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Who's Afraid of Disco?

Monday, December 12, 2011

Last week, the Rock and Roll Hall of Fame announced its 2012 inductees – and disco divas Donna Summer and Chaka Khan didn’t make the cut. We discuss modern-day perceptions of disco with Alice Echols, author of "Hot Stuff: Disco and the Remaking of American Culture" and Dan Balis, co-founder of disco revival band Escort.


Dan Balis and Alice Echols

Comments [46]


So, I guess, Madonna is in the RRHOF because she changed music. If so, how did she do that, musically speaking? Seems to me, Madonna rode in on Donna Summer's coat tails.

Dec. 19 2011 07:29 PM
John from Jackson Heights

What about boney m? They are both a great group and cover several genres? Are they in the hall of fame?

Dec. 12 2011 10:24 PM
fuva from Harlemworld

@JimB: Not sure about that "precluded spontaneity" statement.

Dec. 12 2011 04:37 PM
Victor from Paterson

Did you ever listen to David Bowie's Fame and James Brown's Gimme, Gimme Good Lovin' ?

Dec. 12 2011 03:31 PM
Stephen from Manhattan

@Julia, glad you agree about a name change. Just reviewed this year's inductees. Laura Nyro, Donovan, The Beastie Boys are "rock and roll"? On what planet?

BTW, I'm a graphic designer with 30+ years experience designing logos and am of the opinion that the current RRHOF logo sucks. SO boring. If the name changes the Hall should give me a call. HA! I have better a chance of being inducted into the Hall myself.

Dec. 12 2011 02:52 PM
Jim B

Some criticisms of disco culture remain valid. It was apolitical, materialistic and precluded spontaneity for musicians. Following in the wake of the 60's, this was anathema.

Dec. 12 2011 02:42 PM
Asparagus from brooklyn

Good heavens, that Asher track is awful and shows how sorry this music industry is. Why are we mentioning this in the same breath where the great David Mancuso was mentioned? He would scratch his ears off if he heard that rubbish.

Dec. 12 2011 02:39 PM

I get your point, Alex, but I view it more as an industry move, residue of the race record period.

Stephen, I agrre that the Rock and Roll Hall of Fame is in need of a name change and what you suggest is apropos.

@Fuva; Um-hum!

Dec. 12 2011 02:38 PM
Mike C from Manhattan

I have been listening to this type of music on and it seems like yes it is still alive over seas

Dec. 12 2011 02:37 PM
tony from fort lee

Don't forget the work Nile Rogers did with the B 52's Cosmic thing

Dec. 12 2011 02:37 PM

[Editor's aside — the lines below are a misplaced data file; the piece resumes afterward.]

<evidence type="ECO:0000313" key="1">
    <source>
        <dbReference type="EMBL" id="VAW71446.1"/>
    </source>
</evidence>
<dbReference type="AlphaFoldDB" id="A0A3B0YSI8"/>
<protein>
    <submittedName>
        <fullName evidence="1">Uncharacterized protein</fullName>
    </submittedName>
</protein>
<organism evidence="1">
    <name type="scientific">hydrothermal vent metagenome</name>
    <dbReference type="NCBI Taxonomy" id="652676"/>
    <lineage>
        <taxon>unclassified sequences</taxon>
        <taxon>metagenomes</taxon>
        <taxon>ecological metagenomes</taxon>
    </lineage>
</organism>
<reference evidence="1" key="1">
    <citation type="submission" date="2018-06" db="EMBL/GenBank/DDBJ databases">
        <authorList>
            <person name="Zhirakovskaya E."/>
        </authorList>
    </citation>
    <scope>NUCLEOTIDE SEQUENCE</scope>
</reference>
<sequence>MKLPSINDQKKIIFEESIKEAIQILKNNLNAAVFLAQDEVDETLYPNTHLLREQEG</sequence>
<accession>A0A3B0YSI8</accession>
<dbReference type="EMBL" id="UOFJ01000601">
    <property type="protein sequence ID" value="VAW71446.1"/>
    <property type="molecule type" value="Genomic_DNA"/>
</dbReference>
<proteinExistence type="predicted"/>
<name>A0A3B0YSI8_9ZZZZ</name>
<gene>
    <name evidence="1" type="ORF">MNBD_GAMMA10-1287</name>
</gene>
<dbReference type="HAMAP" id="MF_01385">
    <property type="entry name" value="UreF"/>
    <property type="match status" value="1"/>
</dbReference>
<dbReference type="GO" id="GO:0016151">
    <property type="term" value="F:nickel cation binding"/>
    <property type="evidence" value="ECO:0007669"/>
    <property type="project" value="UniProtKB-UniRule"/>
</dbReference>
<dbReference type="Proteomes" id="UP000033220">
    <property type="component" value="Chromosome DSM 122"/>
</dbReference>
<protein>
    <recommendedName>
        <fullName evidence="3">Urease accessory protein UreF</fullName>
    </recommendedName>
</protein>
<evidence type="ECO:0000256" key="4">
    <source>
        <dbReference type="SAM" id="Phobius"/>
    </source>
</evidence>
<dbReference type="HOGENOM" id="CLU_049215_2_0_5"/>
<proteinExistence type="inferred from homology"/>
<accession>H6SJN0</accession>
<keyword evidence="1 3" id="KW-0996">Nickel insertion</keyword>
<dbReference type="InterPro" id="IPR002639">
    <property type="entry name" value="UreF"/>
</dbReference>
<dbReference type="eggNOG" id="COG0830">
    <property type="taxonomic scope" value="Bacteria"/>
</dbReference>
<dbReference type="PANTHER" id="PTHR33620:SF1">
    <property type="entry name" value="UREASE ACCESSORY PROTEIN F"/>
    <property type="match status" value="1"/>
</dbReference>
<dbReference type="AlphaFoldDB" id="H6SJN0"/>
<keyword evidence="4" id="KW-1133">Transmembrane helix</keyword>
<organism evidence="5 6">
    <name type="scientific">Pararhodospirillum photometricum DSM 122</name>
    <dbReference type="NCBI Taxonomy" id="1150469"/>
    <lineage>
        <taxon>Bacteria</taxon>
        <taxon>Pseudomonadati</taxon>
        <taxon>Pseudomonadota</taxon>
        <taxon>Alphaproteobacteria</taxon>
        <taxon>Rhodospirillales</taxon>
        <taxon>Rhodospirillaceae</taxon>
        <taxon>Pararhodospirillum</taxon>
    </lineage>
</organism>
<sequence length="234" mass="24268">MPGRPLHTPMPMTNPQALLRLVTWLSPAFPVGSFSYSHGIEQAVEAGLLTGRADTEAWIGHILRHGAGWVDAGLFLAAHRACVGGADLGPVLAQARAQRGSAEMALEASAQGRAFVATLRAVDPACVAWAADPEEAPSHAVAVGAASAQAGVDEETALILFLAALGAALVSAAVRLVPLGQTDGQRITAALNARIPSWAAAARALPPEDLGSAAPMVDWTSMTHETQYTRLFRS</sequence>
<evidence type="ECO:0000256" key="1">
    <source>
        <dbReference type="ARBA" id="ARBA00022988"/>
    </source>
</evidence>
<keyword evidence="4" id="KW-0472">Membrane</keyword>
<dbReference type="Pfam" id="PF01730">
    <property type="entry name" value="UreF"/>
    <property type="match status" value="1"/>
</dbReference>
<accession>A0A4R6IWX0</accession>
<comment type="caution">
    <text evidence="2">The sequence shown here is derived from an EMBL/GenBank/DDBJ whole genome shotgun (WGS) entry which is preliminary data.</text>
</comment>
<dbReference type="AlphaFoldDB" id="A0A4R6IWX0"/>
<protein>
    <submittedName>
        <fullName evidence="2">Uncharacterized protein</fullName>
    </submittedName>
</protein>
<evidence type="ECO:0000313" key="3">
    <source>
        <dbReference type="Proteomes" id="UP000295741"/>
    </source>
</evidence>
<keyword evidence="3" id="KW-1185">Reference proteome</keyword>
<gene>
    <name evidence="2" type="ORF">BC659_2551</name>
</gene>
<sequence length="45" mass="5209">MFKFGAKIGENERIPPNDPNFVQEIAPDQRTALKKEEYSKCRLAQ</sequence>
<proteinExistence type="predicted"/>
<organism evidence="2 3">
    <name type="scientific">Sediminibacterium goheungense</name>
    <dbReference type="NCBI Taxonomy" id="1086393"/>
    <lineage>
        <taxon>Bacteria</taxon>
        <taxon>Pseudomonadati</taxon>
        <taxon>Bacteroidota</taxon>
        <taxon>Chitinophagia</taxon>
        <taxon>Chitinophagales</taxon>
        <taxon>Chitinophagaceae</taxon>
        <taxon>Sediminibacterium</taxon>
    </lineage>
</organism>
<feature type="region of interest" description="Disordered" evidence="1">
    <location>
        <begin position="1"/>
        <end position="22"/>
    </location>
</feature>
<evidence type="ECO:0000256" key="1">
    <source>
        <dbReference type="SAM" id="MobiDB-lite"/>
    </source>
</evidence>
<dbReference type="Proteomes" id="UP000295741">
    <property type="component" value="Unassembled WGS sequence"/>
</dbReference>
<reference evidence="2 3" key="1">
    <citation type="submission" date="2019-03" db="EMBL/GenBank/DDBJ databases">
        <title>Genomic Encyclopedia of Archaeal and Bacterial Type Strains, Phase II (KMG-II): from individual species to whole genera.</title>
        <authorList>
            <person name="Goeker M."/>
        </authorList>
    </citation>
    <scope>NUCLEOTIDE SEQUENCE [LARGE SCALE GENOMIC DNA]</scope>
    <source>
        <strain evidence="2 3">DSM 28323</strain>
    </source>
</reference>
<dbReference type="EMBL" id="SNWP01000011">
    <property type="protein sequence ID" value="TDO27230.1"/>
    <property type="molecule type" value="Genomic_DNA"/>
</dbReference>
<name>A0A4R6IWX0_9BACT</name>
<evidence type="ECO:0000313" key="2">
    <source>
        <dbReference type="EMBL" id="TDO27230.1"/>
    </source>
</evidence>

Len Maniace from Jackson Heights

The Kinks "Superman" was an early example of mainstream rock embracing disco. Superman and the Stones' "Miss you" were both late '77 if I recall.

Given the generous standards of the Rock n Roll Hall of Fame, Donna Summer easily belongs in there. There clearly was at least a little racial animus in the Disco Sucks movement.

Dec. 12 2011 02:37 PM
Lex Leonard from NYC

Disco is simply too big and influential a genre to be considered a category of Rock. Disco is Dance Music that belongs in the world of House Music, Techno, Trance, etc.... I could see Disco artists being included in a Hall of Fame that included Paul Oakenfold and The Chemical Brothers but not The Stones.

Dec. 12 2011 02:35 PM
fuva from Harlemworld

Nile Rodgers'/ Chic's music is, for the most part, a polyrhythmic feat. Nasty.

Dec. 12 2011 02:35 PM
clive betters

for better and or worse, there definitely was a nexus,musically and culturally, between salsa and disco,back in the early to mid seventies .

Dec. 12 2011 02:34 PM
siouxan from Bronx

For the record, way back (late 70s), Brian Eno told Bowie that he'd heard the future of music: Giorgio Moroder and Donna Summer!

Dec. 12 2011 02:34 PM
Mike C from Manhattan

Alex is spot on target! Nuff said! I especially like the fact that he pointed out that they could not dance .. Disco is (was) Pop music plain and simple, and like that goth crowd on SouthPark, the out crowd always resents what's popular ...

Dec. 12 2011 02:34 PM
Stephen from Manhattan

"Disco Sucks" was primarily the cry of straight, white guys who had no rhythm and could not dance to save their lives. Period.

Dec. 12 2011 02:32 PM
Siouxan from Bronx